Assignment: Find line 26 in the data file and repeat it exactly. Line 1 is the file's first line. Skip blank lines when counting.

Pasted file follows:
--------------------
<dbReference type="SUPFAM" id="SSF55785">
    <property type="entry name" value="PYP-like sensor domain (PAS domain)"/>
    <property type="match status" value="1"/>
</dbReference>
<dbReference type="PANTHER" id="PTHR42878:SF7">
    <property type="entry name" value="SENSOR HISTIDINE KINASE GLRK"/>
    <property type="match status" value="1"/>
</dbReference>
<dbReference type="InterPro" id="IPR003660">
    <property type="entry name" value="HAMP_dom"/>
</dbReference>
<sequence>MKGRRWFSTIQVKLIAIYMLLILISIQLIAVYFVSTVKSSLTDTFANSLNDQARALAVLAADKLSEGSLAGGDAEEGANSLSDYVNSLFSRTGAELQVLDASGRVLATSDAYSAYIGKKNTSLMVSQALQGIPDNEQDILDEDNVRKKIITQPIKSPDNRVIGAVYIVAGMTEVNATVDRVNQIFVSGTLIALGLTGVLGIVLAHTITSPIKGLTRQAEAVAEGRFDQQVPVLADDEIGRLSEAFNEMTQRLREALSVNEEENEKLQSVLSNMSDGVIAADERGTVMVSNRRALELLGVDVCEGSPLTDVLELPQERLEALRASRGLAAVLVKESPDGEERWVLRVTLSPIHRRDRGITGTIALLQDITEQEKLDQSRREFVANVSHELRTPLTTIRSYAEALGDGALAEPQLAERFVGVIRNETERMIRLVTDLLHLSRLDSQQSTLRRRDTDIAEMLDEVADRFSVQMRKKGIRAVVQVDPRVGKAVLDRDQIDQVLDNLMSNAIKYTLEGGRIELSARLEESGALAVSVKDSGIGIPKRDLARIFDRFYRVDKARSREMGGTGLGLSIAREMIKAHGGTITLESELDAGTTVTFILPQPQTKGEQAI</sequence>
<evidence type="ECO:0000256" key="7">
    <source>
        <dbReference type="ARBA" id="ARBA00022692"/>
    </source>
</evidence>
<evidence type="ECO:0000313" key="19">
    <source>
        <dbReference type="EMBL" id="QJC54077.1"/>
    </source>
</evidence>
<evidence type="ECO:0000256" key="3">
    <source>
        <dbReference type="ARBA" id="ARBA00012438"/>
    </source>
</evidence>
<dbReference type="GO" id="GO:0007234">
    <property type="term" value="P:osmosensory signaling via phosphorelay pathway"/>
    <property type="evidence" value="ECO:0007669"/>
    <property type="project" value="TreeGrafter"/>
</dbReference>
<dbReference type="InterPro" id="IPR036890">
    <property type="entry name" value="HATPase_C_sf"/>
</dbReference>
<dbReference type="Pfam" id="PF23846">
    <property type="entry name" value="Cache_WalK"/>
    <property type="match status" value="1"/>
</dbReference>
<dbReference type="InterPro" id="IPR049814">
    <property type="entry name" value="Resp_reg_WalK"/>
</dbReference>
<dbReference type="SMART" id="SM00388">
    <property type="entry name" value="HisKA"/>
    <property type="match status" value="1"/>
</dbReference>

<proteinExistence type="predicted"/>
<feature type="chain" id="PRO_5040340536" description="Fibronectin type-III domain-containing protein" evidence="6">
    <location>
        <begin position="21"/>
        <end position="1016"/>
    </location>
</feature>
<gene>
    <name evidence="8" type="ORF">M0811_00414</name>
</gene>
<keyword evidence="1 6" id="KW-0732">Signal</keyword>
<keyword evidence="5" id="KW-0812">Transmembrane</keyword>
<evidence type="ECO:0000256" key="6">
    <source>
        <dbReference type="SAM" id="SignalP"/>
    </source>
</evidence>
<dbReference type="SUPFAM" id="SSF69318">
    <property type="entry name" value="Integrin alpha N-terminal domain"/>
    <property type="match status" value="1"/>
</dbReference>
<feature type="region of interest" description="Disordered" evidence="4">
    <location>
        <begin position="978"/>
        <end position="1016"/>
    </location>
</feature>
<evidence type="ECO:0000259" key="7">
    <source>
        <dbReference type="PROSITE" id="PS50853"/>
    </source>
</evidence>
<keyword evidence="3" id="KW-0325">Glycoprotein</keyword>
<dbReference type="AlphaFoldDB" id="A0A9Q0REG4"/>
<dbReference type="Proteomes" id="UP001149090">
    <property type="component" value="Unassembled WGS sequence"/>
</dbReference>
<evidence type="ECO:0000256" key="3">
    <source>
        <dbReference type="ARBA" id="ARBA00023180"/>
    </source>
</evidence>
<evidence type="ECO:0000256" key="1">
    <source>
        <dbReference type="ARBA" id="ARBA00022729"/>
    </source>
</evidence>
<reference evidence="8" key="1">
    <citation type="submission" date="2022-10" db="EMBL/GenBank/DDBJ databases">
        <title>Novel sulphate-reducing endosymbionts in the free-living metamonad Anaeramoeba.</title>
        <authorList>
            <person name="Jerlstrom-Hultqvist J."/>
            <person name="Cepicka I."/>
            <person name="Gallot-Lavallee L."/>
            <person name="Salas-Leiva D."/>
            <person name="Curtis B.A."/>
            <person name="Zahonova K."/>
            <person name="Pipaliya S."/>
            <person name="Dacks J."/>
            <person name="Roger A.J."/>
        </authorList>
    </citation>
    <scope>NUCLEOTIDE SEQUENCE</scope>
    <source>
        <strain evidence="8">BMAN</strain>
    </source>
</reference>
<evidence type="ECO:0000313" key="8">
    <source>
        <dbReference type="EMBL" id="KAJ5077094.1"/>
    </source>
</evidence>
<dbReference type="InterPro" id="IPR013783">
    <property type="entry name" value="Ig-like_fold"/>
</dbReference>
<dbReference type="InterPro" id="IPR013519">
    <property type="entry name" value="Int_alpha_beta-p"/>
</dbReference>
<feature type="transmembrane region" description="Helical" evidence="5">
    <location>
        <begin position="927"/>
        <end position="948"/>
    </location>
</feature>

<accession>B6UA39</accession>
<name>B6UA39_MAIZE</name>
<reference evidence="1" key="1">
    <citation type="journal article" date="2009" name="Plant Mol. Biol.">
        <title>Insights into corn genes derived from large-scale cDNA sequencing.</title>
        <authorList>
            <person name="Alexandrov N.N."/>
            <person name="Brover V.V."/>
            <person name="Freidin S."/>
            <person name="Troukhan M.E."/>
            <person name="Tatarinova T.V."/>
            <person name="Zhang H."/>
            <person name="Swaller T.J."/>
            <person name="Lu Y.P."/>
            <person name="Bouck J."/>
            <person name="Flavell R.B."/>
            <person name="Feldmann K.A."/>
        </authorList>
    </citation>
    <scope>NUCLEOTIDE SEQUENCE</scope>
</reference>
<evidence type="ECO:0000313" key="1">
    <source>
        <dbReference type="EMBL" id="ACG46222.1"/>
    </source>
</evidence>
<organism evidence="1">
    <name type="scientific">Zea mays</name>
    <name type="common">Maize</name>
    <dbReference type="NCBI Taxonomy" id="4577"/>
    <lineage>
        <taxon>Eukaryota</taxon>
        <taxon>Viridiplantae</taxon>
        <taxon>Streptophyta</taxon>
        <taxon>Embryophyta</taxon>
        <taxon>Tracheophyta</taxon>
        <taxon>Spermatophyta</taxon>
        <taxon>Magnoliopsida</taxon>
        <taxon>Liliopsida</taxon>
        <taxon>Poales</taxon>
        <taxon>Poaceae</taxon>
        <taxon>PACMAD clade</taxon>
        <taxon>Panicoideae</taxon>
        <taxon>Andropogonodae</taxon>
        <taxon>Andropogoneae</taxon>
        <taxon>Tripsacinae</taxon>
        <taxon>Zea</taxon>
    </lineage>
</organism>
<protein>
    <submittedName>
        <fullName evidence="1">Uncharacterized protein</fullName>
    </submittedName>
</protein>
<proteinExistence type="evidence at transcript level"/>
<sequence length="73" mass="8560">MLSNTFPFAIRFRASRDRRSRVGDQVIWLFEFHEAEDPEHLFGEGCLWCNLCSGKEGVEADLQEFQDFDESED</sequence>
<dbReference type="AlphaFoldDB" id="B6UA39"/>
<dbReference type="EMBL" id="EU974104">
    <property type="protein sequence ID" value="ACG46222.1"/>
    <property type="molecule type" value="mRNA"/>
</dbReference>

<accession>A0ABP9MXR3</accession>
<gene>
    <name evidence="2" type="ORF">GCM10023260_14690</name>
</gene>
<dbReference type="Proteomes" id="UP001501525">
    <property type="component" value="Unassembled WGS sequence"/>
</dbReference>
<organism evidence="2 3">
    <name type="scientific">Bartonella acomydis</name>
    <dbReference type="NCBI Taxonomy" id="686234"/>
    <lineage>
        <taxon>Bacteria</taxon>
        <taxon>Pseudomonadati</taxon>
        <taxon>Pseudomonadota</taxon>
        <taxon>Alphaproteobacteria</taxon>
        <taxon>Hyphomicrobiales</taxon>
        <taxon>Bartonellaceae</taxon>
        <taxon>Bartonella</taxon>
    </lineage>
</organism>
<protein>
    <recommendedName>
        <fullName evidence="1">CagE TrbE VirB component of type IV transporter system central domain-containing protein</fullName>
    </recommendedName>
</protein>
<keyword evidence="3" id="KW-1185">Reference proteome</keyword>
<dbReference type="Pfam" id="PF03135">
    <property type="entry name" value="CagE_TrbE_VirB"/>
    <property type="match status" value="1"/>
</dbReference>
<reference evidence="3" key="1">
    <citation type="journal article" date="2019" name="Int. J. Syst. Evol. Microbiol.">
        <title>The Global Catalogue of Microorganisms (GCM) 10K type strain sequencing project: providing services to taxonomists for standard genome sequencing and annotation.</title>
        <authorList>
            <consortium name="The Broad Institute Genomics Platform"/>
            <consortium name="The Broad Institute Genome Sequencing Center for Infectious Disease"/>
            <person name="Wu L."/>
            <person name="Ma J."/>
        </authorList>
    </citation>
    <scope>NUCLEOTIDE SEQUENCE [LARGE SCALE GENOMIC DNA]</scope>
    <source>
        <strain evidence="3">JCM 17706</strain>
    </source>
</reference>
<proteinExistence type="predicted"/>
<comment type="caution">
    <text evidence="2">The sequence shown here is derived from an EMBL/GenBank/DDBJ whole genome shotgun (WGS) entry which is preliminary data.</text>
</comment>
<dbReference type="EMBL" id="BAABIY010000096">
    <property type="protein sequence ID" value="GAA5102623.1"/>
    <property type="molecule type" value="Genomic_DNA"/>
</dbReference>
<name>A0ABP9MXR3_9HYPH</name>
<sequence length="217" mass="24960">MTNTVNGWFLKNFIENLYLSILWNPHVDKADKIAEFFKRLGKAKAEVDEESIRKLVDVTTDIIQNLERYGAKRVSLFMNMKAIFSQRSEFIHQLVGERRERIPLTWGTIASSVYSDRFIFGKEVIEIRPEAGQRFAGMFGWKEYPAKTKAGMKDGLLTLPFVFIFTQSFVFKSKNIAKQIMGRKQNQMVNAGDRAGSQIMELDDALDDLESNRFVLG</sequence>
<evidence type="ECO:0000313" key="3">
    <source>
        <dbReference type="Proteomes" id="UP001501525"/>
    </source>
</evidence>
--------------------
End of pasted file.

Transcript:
    </source>